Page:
Antisemitism is on the rise in Russia and the situation of the local Jewish community is deteriorating as the war in Ukraine protracts, President of the Conference of European Rabbis (CER) Pinchas Goldschmidt tells Ynet.
"The war created a new situation of increased antisemitism in Russia," says Goldschmidt, who served as Moscow's chief Rabbi up until he spoke out against the war and was subsequently removed from his position.
"There's fear of another Iron Curtain. The economic situation is deteriorating, there is a great fear of conscription - and also the increasing oppression of residents. Today in Russia, whoever says a word or tweets out something against the government, may find themselves in prison."
Goldschmidt says that more than a quarter of Russia's Jews have left or are intending to leave the country soon, and that many others have been imprisoned for speaking out against the war.
He further adds that Russia, which recently moved to ban the Jewish Agency's activities in the country, has stopped issuing and extending work visas to Hebrew teachers from Israel.
Goldschmidt also describes an atmosphere of constant terror in Russia as people find themselves increasingly censoring themselves, fearing retaliation from authorities.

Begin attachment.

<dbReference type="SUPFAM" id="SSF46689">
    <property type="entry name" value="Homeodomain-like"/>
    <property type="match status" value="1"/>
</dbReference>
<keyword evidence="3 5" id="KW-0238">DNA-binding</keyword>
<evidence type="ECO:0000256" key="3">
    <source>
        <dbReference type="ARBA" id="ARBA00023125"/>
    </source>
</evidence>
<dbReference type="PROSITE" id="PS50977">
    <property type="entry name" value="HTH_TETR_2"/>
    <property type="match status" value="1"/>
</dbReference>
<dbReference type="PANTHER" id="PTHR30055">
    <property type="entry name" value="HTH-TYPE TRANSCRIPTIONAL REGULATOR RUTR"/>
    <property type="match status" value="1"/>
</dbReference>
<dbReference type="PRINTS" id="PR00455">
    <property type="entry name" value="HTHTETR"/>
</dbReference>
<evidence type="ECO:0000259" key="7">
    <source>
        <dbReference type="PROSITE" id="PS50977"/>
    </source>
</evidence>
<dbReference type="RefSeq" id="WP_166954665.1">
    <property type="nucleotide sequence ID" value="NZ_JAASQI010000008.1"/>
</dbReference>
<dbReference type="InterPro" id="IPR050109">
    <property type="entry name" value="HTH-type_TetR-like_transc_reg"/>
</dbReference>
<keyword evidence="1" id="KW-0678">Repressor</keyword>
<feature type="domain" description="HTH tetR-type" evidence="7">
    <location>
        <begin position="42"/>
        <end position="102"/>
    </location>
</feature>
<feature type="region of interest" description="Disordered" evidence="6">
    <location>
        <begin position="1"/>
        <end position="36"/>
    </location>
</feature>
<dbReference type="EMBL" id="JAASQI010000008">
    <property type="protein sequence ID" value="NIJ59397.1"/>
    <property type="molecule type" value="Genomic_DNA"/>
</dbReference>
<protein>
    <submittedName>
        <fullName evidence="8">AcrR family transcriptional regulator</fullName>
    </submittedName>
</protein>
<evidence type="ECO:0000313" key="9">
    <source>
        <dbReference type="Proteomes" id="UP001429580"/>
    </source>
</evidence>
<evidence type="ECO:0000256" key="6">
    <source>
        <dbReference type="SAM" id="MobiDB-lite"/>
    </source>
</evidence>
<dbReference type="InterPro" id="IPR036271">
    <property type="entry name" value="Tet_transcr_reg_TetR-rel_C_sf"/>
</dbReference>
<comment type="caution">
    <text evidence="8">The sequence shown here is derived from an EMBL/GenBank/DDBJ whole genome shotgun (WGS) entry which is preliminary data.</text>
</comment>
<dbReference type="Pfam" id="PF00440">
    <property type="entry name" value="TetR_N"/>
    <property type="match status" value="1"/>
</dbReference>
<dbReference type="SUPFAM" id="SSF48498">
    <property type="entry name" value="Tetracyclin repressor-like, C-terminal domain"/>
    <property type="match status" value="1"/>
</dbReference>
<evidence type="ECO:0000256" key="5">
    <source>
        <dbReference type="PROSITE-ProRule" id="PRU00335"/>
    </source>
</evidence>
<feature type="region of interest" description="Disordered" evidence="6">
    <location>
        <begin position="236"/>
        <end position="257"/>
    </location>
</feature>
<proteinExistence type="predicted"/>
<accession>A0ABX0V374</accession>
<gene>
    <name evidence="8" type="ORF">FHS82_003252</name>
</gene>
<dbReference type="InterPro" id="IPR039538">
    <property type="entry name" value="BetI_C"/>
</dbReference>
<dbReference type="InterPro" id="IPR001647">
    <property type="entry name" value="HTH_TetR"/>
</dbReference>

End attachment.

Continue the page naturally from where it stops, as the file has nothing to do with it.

"When I speak to people in Russia, even on the phone, their tone is cold and reserved, but when I speak to them in Israel, they're a lot more expressive. It's like the Soviet Union all over again, and the economy isn't doing any better. Downtown Moscow, which is usually teeming with life, now stands empty. There's a constant gloom in the air," he says.
Moscow's former chief rabbi also evokes Russian Foreign Minister Sergey Lavrov's comments from early on in the war in which he claimed Adolf Hitler had "Jewish blood" as another sign of Russia's growing antisemitism problem.
He notes the situation in Belarus, Russia's close ally, wasn't any better.
"Thousands were arrested for speaking out against the war, many of them Jews. Both because of their opposition to the war and also because of opposition to the country's leader [Aleksandr] Lukashenko, even though there are no Belarusian soldiers fighting in the war," he says.
Goldschmidt says that as winter sets upon Ukraine, the blistering cold and massive damage to infrastructure across the country are likely to fuel another wave of Ukrainian refugees.
"There are refugees who have returned to Ukraine and only leave again. This time, it's because of the cold. The CER aid fund is trying to help, sending a lot of generators to Ukraine. Jewish communities in big cities maintain some limited Jewish life. In smaller towns, many communities broke up. The main problem now is power and electricity," he says.